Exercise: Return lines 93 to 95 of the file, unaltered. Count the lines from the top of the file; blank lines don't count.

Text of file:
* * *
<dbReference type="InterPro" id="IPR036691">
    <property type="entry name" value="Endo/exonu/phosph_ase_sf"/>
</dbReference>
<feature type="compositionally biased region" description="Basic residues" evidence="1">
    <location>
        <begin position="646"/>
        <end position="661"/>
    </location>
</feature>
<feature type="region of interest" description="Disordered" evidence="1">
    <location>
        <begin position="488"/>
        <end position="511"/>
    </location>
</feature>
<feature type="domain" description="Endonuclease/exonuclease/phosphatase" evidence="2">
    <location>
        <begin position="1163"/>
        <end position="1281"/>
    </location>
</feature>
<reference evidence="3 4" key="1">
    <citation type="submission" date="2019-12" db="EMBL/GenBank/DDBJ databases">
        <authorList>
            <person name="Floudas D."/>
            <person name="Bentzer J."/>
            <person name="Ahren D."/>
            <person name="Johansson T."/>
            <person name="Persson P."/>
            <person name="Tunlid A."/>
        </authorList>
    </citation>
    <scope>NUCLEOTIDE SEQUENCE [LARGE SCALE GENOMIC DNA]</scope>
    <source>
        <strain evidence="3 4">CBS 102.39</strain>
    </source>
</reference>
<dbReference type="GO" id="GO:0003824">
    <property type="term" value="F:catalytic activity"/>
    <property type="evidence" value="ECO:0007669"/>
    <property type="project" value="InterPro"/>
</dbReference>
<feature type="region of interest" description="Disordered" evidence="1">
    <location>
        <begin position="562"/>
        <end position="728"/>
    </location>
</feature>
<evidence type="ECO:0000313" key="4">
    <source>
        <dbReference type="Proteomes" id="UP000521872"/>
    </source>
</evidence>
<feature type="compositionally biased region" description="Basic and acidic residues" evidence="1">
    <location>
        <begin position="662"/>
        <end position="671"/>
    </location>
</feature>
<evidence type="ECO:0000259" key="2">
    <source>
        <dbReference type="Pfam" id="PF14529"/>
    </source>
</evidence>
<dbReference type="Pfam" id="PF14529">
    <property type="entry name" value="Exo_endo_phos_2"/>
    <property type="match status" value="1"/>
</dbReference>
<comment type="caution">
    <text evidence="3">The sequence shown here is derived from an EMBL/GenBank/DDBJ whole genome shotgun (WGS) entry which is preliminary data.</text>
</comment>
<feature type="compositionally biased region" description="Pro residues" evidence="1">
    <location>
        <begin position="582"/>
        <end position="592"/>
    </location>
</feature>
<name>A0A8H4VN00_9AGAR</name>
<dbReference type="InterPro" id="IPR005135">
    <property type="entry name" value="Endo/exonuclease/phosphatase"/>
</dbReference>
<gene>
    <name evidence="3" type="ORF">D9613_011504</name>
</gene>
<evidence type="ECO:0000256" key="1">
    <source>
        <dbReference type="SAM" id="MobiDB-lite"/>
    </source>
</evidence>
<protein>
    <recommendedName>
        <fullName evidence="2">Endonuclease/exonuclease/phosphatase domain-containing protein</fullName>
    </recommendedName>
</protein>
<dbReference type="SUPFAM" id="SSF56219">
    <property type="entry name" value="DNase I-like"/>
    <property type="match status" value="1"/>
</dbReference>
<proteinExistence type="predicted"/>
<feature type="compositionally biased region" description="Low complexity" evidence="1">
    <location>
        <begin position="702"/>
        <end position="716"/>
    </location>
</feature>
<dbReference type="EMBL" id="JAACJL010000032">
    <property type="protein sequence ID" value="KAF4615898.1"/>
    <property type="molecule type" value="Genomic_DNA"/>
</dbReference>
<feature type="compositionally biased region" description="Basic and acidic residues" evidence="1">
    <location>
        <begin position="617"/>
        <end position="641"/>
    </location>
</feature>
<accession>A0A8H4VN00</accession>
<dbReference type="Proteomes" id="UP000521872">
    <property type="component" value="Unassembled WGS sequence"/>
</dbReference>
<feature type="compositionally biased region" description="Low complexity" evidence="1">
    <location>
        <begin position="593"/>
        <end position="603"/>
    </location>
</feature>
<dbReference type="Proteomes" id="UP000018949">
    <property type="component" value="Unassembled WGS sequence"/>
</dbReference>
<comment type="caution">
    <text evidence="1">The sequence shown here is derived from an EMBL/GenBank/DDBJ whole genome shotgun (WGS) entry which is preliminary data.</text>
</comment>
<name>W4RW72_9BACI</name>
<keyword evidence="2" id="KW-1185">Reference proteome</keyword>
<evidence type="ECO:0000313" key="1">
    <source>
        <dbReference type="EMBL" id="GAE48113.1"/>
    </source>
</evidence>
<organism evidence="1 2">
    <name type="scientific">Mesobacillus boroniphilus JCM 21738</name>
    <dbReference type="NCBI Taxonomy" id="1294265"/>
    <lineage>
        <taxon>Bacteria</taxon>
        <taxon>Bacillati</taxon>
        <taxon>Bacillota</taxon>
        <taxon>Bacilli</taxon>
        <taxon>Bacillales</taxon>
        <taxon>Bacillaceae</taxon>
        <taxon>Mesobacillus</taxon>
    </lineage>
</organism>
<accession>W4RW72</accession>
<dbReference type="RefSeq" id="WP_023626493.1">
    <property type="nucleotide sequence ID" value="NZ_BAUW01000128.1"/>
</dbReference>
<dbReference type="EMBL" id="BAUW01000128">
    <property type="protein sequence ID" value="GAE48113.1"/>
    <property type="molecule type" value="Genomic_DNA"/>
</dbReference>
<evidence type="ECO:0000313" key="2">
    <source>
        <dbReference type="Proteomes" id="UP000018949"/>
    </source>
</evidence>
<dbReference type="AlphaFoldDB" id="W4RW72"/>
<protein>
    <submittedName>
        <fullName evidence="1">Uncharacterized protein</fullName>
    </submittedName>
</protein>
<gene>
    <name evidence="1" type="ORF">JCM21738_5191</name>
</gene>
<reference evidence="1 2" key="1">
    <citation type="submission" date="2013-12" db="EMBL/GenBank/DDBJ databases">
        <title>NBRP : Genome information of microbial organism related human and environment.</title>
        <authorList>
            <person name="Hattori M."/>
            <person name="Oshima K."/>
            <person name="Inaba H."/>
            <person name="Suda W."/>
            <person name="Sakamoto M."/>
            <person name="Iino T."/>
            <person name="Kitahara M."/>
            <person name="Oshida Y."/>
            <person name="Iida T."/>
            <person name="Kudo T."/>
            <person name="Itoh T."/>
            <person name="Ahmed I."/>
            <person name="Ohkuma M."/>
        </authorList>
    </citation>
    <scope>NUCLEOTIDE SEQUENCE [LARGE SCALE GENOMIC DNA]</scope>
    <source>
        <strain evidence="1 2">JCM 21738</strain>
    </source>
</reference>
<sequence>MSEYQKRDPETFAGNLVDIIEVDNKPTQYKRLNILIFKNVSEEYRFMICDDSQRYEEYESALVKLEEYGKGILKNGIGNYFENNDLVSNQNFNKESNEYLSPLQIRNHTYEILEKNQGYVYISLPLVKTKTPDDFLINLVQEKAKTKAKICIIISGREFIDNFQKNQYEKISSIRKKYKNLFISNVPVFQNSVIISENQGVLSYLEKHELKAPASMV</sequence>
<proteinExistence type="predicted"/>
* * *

    </recommendedName>
</protein>
<dbReference type="SUPFAM" id="SSF56219">